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Telenovela Finds Eva Longoria Fearlessly Diving Into Funny

Why she's also tougher than some guys

Malcolm Venable

We didn't know it then, but the last time we saw Eva Longoria on TV, as Desperate Housewives' Gabrielle Solis, we were just catching glimpses of her gifts. That'll change Monday, as NBC airs two preview episodes of Telenovela, which is not only the actress' return to prime time but the first time we see her dive fearlessly into full-on funny.

"I don't have enough words to say about her comedic timing," co-creator and executive producer Jessica Goldstein tells "We could say, 'In this episode, you're going to fall down a well,' and she's like, 'I'm doing it!'"

One scene from the pilot, in fact, finds Longoria, who plays the sassy, self-absorbed telenovela star Ana Maria, hanging upside down while trying to attack her ex-husband Xavier (Jencarlos Canela) who's been hired as her love interest on her show. "When you're upside down, blood is rushing to your head, which can make reciting lines difficult," co-creator and executive producer Chrissy Pietrosh says. "She's like, 'I'm doing those lines!' We never had to hold back. She does things strong grown men won't do."

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That's true of both Longoria the actress and Longoria the businesswoman. She's an executive producer on Telenovela, and in doing so, helps create a space that brings more Hispanic and (female) voices to the forefront. Telenovela, which boasts three other Hispanic writers, was more than a year in the making, and not without its challenges, including a name change (it was previously titled Hot and Bothered) and having its episode order cut from 13 to 11. That said, both Goldstein and Pietrosh say Longoria became an invaluable resource as they worked on scripts. "We trusted Eva implicitly and she trusted us," Pietrosh says.

It's too fitting that there was some behind-the-scenes drama in getting Telenovela ready - the show itself a campy look at the behind-the-scenes antics on a fictionalized show, Las Leyes de Pasion, which parodies the Spanish soap genre.

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Already frazzled by learning that her ex-husband, who she's certain cheated on her with Shakira, will play her new love interest, Ana Maria is constantly looking for ways to rattle her rival Isabella (Alex Meneses), who was the show's lead until the younger, hotter Ana Maria seized her spot. Ana Maria is also working to make sure her secret - that she doesn't speak Spanish - stays under wraps, while navigating through all kinds of other mini crises, including her mess of a love life. There's definitely a lot going on, particularly with the inclusion of her BFFs - her gay buddy Gael (Jose Moreno Brooks) and costume designer Mimi (Diana Maria Riva) - but the writers say they enjoyed the challenges of making all the layers work. "It was never challenging, but a puzzle to put together the way we had it in our head," Goldstein says. "Every day, we would start each morning with 20-minute hug."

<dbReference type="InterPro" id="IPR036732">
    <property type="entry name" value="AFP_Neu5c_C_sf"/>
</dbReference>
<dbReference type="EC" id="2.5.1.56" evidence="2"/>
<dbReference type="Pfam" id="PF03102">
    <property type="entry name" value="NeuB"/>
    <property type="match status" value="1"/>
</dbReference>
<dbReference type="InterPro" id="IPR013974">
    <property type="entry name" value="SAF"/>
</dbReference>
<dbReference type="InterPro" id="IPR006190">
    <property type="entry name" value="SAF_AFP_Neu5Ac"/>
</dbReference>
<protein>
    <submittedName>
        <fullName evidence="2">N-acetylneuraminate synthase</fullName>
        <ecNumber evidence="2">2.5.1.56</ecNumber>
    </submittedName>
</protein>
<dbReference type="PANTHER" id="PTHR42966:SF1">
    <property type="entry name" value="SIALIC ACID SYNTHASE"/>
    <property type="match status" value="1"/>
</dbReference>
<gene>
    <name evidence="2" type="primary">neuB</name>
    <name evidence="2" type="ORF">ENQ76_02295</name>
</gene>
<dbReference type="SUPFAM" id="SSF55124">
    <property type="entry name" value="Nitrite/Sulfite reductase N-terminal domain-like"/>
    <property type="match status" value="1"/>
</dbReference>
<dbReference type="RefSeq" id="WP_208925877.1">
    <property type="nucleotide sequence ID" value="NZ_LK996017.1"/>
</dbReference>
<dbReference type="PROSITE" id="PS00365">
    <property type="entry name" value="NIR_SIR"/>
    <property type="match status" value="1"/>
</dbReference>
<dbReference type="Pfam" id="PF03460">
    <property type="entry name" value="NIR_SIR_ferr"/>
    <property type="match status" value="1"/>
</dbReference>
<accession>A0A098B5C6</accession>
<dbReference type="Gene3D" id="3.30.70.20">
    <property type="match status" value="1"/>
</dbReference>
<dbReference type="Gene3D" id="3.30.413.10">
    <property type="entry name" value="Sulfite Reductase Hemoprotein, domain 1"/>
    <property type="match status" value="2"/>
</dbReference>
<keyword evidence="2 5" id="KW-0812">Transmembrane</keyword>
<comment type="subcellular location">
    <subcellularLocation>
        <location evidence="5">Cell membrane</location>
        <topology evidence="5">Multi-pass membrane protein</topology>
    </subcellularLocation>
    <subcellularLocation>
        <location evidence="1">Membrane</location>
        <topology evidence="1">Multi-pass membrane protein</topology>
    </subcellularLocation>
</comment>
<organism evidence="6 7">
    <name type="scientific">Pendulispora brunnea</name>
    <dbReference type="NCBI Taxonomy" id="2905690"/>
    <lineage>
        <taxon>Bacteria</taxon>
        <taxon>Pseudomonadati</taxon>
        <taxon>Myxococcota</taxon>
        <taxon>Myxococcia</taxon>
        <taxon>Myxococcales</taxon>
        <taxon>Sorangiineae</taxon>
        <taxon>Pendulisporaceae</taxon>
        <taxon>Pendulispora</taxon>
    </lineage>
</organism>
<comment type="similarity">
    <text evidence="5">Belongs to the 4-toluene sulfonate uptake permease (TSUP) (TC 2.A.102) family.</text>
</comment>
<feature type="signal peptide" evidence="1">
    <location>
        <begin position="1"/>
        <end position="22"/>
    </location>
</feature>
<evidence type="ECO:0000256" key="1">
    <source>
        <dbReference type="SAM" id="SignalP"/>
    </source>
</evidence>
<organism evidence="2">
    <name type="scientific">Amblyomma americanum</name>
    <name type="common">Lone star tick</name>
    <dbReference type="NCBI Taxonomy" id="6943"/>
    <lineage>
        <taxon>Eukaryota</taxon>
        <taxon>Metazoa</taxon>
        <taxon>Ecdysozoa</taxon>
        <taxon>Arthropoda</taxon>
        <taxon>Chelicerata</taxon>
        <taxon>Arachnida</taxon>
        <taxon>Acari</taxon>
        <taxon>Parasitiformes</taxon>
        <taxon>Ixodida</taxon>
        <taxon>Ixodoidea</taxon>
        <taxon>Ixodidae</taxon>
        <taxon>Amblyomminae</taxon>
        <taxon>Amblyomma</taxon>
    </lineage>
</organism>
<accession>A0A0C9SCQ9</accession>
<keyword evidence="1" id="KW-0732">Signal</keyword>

Although Goldstein and Pietrosh were certainly not inexperienced - they co-executive-produced the Courteney Cox sitcom Cougar Town- they did have to do due diligence to make sure they could accurately bring the telenovela world to life. They mined YouTube, dug into Longoria's past on The Young and the Restlessfor material and toured Telemundo's studios in Miami, where they watched scenes and the editing of telenovelas including Duenos del Paraiso.

"We learned that the people behind the scenes work so hard and produce so much more content than we do, and the quality is so great," Pietrosh says. Telenovela teams work so hard, in fact, Pietrosh says they had to loosen up the material they gained from the very serious staff. "We are very lucky that our actors are open and friendly, so we just sat back and watched and kept our ears open."

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That helped inform the cultural insights that come through on Telenovela, including the idea of a Latina who can't speak Spanish. (That actually came from Longoria's own experience; the actress, born and raised in Texas, has been open about not speaking Spanish growing up.) "At one of our first screenings, a [Hispanic] woman came up to us saying she doesn't speak Spanish, and it's not something you see very often on TV," Pietrosh says. "It's just right for the show."

Of course, Telenovela has a broad appeal, with its main themes of jealous co-workers, failed romances and sibling rivalries familiar to just about everyone. Some will no doubt compare Telenovela to other famous send-ups of the genre, such as Ugly Bettyand Jane the Virgin, which will feel more densely layered and nuanced than this. It's best to let those comparisons go though and enjoy Telenovela on its own merits. Right from the outset, when the hurricane-level wind machine nearly blows the assembled actors away, it's clear Telenovela's tone, pacing and style have more in common with screwball workplace sitcoms than the aforementioned comedy-dramas.

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No, the goofy one-liners and slapstick moments, like watching Ana Maria trying to save face while having a wardrobe malfunction, don't make the show rise to the level of epic, landmark TV, but they do make it fun and enjoyable. Telenovela gets stronger as it progresses too, the banter more rich and the scenarios more elaborately funny, culminating with a big, life-or-death cliff-hanger by the end of the season.

"We're hoping everyone loves it," and not just one segment of viewers, Pietrosh says. "Our biggest goal was to deliver a great comedy."

Mission accomplished? Let us know what you think after the show!

Telenovela has a special preview Monday with two episodes beginning at 10/9c on NBC before officially premiering Monday, Jan. 4 at 8:30/9:30c on NBC.